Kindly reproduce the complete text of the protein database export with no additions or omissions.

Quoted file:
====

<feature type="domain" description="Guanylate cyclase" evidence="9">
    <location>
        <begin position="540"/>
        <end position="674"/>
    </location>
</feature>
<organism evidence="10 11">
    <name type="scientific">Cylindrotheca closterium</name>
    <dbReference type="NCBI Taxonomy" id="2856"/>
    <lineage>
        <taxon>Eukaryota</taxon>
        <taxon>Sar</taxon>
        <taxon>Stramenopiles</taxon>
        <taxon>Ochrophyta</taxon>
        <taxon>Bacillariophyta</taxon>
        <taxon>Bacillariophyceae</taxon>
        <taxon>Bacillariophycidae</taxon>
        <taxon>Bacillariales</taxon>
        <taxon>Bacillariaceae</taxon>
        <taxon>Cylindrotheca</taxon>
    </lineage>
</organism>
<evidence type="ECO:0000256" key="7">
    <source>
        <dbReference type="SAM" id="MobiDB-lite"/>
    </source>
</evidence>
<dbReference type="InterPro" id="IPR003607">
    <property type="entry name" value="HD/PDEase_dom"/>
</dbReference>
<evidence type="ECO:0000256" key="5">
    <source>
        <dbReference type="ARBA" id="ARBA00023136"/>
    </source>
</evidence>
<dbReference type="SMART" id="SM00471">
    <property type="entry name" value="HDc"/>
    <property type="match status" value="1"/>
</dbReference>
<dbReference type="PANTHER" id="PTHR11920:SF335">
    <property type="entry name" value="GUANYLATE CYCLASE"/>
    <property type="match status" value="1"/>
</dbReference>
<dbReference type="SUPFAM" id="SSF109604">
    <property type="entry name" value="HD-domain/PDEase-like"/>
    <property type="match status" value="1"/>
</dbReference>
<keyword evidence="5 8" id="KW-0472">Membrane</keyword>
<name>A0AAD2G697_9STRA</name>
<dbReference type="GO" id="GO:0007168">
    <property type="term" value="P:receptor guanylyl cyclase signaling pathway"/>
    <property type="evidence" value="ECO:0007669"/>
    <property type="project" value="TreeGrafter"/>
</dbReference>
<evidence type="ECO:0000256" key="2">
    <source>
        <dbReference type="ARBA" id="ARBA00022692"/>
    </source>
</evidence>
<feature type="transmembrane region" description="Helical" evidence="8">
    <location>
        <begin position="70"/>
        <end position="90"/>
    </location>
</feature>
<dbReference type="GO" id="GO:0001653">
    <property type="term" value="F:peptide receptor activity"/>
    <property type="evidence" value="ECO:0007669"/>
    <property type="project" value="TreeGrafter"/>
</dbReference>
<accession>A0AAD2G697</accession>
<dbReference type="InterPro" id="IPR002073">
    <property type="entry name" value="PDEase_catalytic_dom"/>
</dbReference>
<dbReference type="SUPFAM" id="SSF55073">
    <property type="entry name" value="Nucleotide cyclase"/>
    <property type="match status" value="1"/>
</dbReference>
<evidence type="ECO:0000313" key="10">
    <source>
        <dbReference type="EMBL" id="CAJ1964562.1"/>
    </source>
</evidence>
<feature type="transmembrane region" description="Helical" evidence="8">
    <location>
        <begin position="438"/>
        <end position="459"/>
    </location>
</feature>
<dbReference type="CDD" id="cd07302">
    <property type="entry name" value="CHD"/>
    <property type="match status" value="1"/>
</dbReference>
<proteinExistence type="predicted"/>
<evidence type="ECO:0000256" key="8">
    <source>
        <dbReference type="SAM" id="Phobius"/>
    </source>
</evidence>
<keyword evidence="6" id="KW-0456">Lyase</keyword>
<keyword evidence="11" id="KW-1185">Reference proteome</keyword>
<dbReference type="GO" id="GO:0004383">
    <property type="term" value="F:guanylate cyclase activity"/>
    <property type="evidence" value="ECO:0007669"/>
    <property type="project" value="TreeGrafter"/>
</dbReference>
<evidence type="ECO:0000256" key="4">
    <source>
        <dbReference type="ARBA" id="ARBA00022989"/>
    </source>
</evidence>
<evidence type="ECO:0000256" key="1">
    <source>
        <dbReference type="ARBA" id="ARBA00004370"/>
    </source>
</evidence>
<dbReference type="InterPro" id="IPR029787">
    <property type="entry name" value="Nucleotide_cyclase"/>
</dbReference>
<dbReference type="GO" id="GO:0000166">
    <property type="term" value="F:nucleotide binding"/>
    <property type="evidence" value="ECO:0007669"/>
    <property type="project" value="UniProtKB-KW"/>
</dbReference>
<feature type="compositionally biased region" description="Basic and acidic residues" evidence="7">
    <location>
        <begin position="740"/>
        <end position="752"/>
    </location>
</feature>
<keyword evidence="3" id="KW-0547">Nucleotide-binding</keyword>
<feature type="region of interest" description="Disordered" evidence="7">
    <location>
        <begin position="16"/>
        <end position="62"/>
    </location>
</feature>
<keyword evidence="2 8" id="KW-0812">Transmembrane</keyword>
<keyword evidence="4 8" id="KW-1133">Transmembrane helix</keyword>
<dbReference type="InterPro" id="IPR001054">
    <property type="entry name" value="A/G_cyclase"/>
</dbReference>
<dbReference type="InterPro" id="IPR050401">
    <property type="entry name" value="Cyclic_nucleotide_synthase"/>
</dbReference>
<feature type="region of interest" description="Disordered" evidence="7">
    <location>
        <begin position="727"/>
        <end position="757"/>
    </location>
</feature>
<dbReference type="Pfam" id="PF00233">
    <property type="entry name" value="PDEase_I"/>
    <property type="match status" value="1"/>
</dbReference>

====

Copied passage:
<feature type="domain" description="Guanylate cyclase" evidence="9">
    <location>
        <begin position="540"/>
        <end position="674"/>
    </location>
</feature>
<organism evidence="10 11">
    <name type="scientific">Cylindrotheca closterium</name>
    <dbReference type="NCBI Taxonomy" id="2856"/>
    <lineage>
        <taxon>Eukaryota</taxon>
        <taxon>Sar</taxon>
        <taxon>Stramenopiles</taxon>
        <taxon>Ochrophyta</taxon>
        <taxon>Bacillariophyta</taxon>
        <taxon>Bacillariophyceae</taxon>
        <taxon>Bacillariophycidae</taxon>
        <taxon>Bacillariales</taxon>
        <taxon>Bacillariaceae</taxon>
        <taxon>Cylindrotheca</taxon>
    </lineage>
</organism>
<evidence type="ECO:0000256" key="7">
    <source>
        <dbReference type="SAM" id="MobiDB-lite"/>
    </source>
</evidence>
<dbReference type="InterPro" id="IPR003607">
    <property type="entry name" value="HD/PDEase_dom"/>
</dbReference>
<evidence type="ECO:0000256" key="5">
    <source>
        <dbReference type="ARBA" id="ARBA00023136"/>
    </source>
</evidence>
<dbReference type="SMART" id="SM00471">
    <property type="entry name" value="HDc"/>
    <property type="match status" value="1"/>
</dbReference>
<dbReference type="PANTHER" id="PTHR11920:SF335">
    <property type="entry name" value="GUANYLATE CYCLASE"/>
    <property type="match status" value="1"/>
</dbReference>
<dbReference type="SUPFAM" id="SSF109604">
    <property type="entry name" value="HD-domain/PDEase-like"/>
    <property type="match status" value="1"/>
</dbReference>
<keyword evidence="5 8" id="KW-0472">Membrane</keyword>
<name>A0AAD2G697_9STRA</name>
<dbReference type="GO" id="GO:0007168">
    <property type="term" value="P:receptor guanylyl cyclase signaling pathway"/>
    <property type="evidence" value="ECO:0007669"/>
    <property type="project" value="TreeGrafter"/>
</dbReference>
<evidence type="ECO:0000256" key="2">
    <source>
        <dbReference type="ARBA" id="ARBA00022692"/>
    </source>
</evidence>
<feature type="transmembrane region" description="Helical" evidence="8">
    <location>
        <begin position="70"/>
        <end position="90"/>
    </location>
</feature>
<dbReference type="GO" id="GO:0001653">
    <property type="term" value="F:peptide receptor activity"/>
    <property type="evidence" value="ECO:0007669"/>
    <property type="project" value="TreeGrafter"/>
</dbReference>
<accession>A0AAD2G697</accession>
<dbReference type="InterPro" id="IPR002073">
    <property type="entry name" value="PDEase_catalytic_dom"/>
</dbReference>
<dbReference type="SUPFAM" id="SSF55073">
    <property type="entry name" value="Nucleotide cyclase"/>
    <property type="match status" value="1"/>
</dbReference>
<evidence type="ECO:0000313" key="10">
    <source>
        <dbReference type="EMBL" id="CAJ1964562.1"/>
    </source>
</evidence>
<feature type="transmembrane region" description="Helical" evidence="8">
    <location>
        <begin position="438"/>
        <end position="459"/>
    </location>
</feature>
<dbReference type="CDD" id="cd07302">
    <property type="entry name" value="CHD"/>
    <property type="match status" value="1"/>
</dbReference>
<proteinExistence type="predicted"/>
<evidence type="ECO:0000256" key="8">
    <source>
        <dbReference type="SAM" id="Phobius"/>
    </source>
</evidence>
<keyword evidence="6" id="KW-0456">Lyase</keyword>
<keyword evidence="11" id="KW-1185">Reference proteome</keyword>
<dbReference type="GO" id="GO:0004383">
    <property type="term" value="F:guanylate cyclase activity"/>
    <property type="evidence" value="ECO:0007669"/>
    <property type="project" value="TreeGrafter"/>
</dbReference>
<evidence type="ECO:0000256" key="4">
    <source>
        <dbReference type="ARBA" id="ARBA00022989"/>
    </source>
</evidence>
<evidence type="ECO:0000256" key="1">
    <source>
        <dbReference type="ARBA" id="ARBA00004370"/>
    </source>
</evidence>
<dbReference type="InterPro" id="IPR029787">
    <property type="entry name" value="Nucleotide_cyclase"/>
</dbReference>
<dbReference type="GO" id="GO:0000166">
    <property type="term" value="F:nucleotide binding"/>
    <property type="evidence" value="ECO:0007669"/>
    <property type="project" value="UniProtKB-KW"/>
</dbReference>
<feature type="compositionally biased region" description="Basic and acidic residues" evidence="7">
    <location>
        <begin position="740"/>
        <end position="752"/>
    </location>
</feature>
<keyword evidence="3" id="KW-0547">Nucleotide-binding</keyword>
<feature type="region of interest" description="Disordered" evidence="7">
    <location>
        <begin position="16"/>
        <end position="62"/>
    </location>
</feature>
<keyword evidence="2 8" id="KW-0812">Transmembrane</keyword>
<keyword evidence="4 8" id="KW-1133">Transmembrane helix</keyword>
<dbReference type="InterPro" id="IPR001054">
    <property type="entry name" value="A/G_cyclase"/>
</dbReference>
<dbReference type="InterPro" id="IPR050401">
    <property type="entry name" value="Cyclic_nucleotide_synthase"/>
</dbReference>
<feature type="region of interest" description="Disordered" evidence="7">
    <location>
        <begin position="727"/>
        <end position="757"/>
    </location>
</feature>
<dbReference type="Pfam" id="PF00233">
    <property type="entry name" value="PDEase_I"/>
    <property type="match status" value="1"/>
</dbReference>